Stanley Cup Finals: LA Kings Continue to Take Away Home Ice Advantage

John B MathesonCorrespondent IMay 31, 2012

NEWARK, NJ - MAY 30:  Anze Kopitar #11 of the Los Angeles Kings shoots the game winning goal in overtime against Dainius Zubrus #8 and Martin Brodeur #30 of the New Jersey Devils during Game One of the 2012 NHL Stanley Cup Final at the Prudential Center on May 30, 2012 in Newark, New Jersey.  (Photo by Bruce Bennett/Getty Images)
Bruce Bennett/Getty Images

Playing on home ice is supposed to be the advantage, yet so far in the postseason the Los Angeles Kings have taken that advantage away from their opponents.

The Kings are now 15 games into their Stanley Cup run, and have yet to lose while sitting on the visitor’s side of the ice.

For a team that managed to capture the Western Conference’s final playoff spot on the second to last day of the regular season, they have not held the home-ice advantage once this postseason.

This does not seem to affect the Kings at all. For the most part, they have been dominant while on the road.

They have only allowed more than two goals once during these playoffs while on the road and have outscored their opponents.

Whether it is due to the Kings work ethic while on the road, knowing that the odds do not favor them or simply that this team found its stride late in the season, they have taken the advantage of home ice away.

The Kings have been dominant in these playoffs having only lost twice so far, which may also be a factor in their road dominance.

Their toughest opponent so far was the Phoenix Coyotes in the last round. Their defense-first style held the Kings back slightly as they still took the important home games.

It was a tough and gritty series in which Phoenix was unable to capitalize as often as the Kings players were.

For as tough as the Coyotes played, they were still unable to amass more than one victory.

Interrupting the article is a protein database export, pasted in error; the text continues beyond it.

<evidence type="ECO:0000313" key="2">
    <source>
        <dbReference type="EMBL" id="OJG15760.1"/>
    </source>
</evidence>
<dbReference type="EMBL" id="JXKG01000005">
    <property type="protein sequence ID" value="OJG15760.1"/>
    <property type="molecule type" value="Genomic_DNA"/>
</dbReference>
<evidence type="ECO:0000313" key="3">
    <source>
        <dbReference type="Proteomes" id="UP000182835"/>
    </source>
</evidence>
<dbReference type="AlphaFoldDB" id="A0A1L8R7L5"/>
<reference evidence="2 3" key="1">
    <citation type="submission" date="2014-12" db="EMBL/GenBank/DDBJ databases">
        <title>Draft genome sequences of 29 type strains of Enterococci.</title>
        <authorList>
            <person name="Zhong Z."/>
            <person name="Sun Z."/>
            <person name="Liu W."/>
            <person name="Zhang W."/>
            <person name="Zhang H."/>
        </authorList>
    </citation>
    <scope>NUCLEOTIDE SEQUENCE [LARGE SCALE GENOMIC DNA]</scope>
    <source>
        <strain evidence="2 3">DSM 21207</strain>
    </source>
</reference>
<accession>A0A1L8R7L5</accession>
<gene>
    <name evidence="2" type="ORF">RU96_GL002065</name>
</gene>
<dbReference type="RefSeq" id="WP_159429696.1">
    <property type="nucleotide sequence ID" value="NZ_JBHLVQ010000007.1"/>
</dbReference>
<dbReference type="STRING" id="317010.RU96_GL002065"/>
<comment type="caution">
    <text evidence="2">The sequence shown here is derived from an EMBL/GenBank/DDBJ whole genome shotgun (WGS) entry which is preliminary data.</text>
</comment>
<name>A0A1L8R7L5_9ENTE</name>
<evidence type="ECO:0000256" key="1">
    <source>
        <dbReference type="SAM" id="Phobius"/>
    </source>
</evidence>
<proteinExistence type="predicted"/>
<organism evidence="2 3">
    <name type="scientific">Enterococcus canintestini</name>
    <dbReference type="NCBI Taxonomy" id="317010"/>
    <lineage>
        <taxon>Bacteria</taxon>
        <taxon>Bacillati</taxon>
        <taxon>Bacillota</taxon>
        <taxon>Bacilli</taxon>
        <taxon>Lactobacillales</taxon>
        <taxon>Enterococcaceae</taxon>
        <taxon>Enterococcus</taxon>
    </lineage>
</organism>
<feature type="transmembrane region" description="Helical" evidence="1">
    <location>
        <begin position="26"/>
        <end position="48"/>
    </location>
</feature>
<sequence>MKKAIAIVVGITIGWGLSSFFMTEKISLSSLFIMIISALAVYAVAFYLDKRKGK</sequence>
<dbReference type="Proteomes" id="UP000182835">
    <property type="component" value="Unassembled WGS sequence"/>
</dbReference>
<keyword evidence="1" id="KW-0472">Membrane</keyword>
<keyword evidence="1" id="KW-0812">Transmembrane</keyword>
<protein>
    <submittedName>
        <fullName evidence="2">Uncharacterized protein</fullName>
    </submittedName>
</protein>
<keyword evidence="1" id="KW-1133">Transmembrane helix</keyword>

The Devils are in a similar position, having knocked out two of the favored teams in the East in the Flyers and Rangers.

Game 1 of the Stanley Cup held many surprises as New Jersey, backed by legend and future Hall of Famer Martin Brodeur, held the Kings to two goals.

If the Devils hope to win the Stanley Cup, they are going to have to do what no other team has managed against the Kings: win at home.

There were mistakes on both ends during the first game of the Stanley Cup Final. Unfortunately, New Jersey’s cost them the game.

Brodeur looked great in net, as did Quick.

While many analysts are looking at this Stanley Cup Final as a face-off between the two goaltenders, it will come down to the team as a whole to win it.

As strong as the 40-year-old Brodeur was in Game 1, Anze Kopitar was able to beat him for the game winner in overtime.

Should that trend continue, the Devils will walk away without the Stanley Cup. Relying solely on Brodeur will not help. They need players like points leader Ilya Kovalchuck to find a way to defeat Quick.

It took a game for the Devils to figure out Lundqvist, and it may have be the same in the finals.

Whatever it takes, the Kings have proven to be dominant on the road and will continue to do so unless the Devils can step up and win in New Jersey.